...Growing, Building, Cooking, Preserving, Crafting...

2006 began our urban homestead when I broke ground on a garden, which now includes perennial fruits, flowers, & many vegetable varieties. We dream of solar panels, keeping bees and hens. Until then we'll continue growing and preserving our own fruits and vegetables, building what we can for our home, cooking from scratch, and crafting most days.



Hanging them up after a crusty 15 years?  Not exactly.
It's a new week, nearly summer break, and the vegetable garden is in.  Change and growth are in the air!  Aside from the weekly and seasonal shifts, the LeForts are facing much change these days.  My husband is moving forward in his marketing career and taking on more responsibility in the workplace.  Our daughter will finish another year of public Montessori school and be a K-5 (going to school all day next year!)  And I've completed just short of seven years as the pastry chef at a local restaurant and boutique hotel, "retiring" from 15+ years in the restaurant world.  All of us are ready for the next great adventure.

I've been thinking critically about my next chapter for many months and with the aforementioned family changes there seemed like no better time than now to make the leap.  Change is never easy and often a bit scary, but in terms of my transition it's also very exciting.  I hope to continue shaping--even more than I've been in the last few years--the quality of life I want for myself and my family.  The stars are aligned and I'm ready to get started.

The first question I get is "what are you going to do now?" To be honest, it won't be incredibly different.  Many friends and colleagues and former co-workers have no idea that I've been teaching cooking and food preservation classes for the past decade or more (I guess that's why I need to spend more time on marketing!)  I'm continuing down that road, but expanding my offerings at different venues in metro-Milwaukee.  I'm also going to add more private preserving clients to my freelance gigs.  I'm hoping that you'll be able to find my preserves for sale in a local restaurant or two soon.

The second question I get is "how does it feel" or "does it feel weird?" [not to be in my restaurant job anymore].  I really won't know that answer until tomorrow morning when I don't have to wake up at 4  or 5 AM to "go make the donuts" for the first time in seven years. I purposely greatly decreased my hours at this job once I became a mother, but it'll still feel strange not to drive down the lakefront two mornings a week, watch the sunrise, go through my six-step morning opening routine in the kitchen (stove, hood, dishwasher, floor mats, silverware soak bucket, panini machine/toaster), push through afternoon exhaustion, then get to bed early the nights before a shift.  At least part of that time will, of course, be shifted into disciplining myself to promote my classes and events and working to prepare for them all.  But I'm also hoping to enjoy more personal time, gardening, and time creating new meals and edibles to keep my family healthy.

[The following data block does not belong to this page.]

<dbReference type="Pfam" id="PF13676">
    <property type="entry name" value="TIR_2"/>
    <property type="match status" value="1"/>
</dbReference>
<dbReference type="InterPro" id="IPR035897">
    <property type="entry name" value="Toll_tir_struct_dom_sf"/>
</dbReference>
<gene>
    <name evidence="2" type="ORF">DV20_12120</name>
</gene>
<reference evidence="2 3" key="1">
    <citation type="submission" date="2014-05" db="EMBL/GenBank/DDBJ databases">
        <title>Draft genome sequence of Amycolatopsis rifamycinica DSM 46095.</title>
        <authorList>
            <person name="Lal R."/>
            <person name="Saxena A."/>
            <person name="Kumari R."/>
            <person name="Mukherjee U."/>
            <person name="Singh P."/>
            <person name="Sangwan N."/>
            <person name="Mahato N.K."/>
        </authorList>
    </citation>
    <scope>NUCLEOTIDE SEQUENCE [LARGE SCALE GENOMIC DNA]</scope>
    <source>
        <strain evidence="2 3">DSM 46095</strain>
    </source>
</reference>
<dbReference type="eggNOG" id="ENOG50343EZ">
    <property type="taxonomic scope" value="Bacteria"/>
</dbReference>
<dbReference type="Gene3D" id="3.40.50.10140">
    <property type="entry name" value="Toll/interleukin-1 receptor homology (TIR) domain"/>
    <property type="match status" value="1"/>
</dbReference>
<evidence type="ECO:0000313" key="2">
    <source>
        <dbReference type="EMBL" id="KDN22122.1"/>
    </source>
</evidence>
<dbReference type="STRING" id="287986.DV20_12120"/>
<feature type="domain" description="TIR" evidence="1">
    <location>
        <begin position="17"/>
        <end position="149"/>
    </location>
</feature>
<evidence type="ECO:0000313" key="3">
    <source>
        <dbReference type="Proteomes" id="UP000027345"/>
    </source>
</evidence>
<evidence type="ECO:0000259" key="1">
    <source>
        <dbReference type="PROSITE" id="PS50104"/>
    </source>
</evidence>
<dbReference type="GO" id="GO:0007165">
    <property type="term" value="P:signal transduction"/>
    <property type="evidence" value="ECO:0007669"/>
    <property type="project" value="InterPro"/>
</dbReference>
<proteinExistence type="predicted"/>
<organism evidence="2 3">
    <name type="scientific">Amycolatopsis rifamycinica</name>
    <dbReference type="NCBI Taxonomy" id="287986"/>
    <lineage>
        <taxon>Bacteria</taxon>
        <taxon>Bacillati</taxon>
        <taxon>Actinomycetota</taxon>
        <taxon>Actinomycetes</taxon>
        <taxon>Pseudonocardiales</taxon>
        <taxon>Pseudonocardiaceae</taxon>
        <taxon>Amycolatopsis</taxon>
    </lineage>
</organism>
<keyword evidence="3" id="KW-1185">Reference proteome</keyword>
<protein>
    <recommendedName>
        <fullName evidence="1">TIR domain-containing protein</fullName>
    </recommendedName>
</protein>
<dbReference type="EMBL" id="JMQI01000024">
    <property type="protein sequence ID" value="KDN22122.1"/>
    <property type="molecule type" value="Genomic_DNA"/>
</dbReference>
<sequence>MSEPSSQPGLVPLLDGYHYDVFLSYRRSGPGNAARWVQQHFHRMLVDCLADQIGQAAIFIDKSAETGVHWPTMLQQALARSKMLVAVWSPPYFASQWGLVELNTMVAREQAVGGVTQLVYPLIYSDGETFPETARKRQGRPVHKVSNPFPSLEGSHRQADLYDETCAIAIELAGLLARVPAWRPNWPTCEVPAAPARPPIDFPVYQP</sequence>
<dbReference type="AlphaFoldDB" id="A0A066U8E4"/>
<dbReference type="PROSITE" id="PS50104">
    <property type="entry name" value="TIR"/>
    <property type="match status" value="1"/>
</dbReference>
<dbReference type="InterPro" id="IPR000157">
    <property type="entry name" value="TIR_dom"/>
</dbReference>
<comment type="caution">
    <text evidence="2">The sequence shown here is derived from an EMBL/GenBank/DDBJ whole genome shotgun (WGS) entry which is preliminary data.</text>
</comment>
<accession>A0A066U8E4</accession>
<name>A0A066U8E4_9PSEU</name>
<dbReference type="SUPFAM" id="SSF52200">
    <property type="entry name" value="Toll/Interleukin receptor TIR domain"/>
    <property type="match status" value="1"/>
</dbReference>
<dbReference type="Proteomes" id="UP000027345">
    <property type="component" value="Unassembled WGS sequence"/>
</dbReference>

The thought of having time to breathe a bit and enjoy summer break with my daughter is very exciting.  But the thought of feeling listless brings some anxiety.  I've always thrived when busy; I'm kept on task when I have deadlines; I feel purpose in life when I have a job to do.  With my new "you get out of it what you put into it" setup I am anticipating some emotional ups and downs.

But I'm also looking forward to increased flexibility--to spend more time with my extended family, my child, my husband, my friends--and the potential for professional growth via travel and continuing education.  And I'm hoping to READ more!  I make it sound like I'm retiring.  (Ha!  If only!)  I'm merely shifting gears to work towards quality of life goals.  I'm constantly reminded that life's too short.  This change will be many trade-offs, but if I don't give this a try now, then when?

I hope I see many of you this summer, whether at one of my classes, at a concert in the park, at the farmers' market, or around the neighborhood.

Peace to you all and enjoy the remains of spring and the school year.


Spring Cleaning and Voluntary Simplicity

All a girl needs is a puddle
A couple weeks ago my daughter and I were watching my childhood 8 mm films that have been converted to DVD.  I was hoping to show her the footage of my sister 30+ years ago playing the very same violin on which my daughter now plays.  I cried through those clips as well as many others of our fairly simple life in the 70s and 80s: homemade matching holiday outfits, ice skating on the neighborhood pond, Christmas gifts my parents bought at rummage sales, washing doll clothes in the summer and hanging them on a kid-height line, backyard birthday parties w/ character cakes made by my dad, saving/reusing the wrapping paper from gifts, homemade haircuts, and family bicycle rides.  It occurred to me that even though times and kids are very different in 2014 my daughter is also enjoying many of these simple pleasures.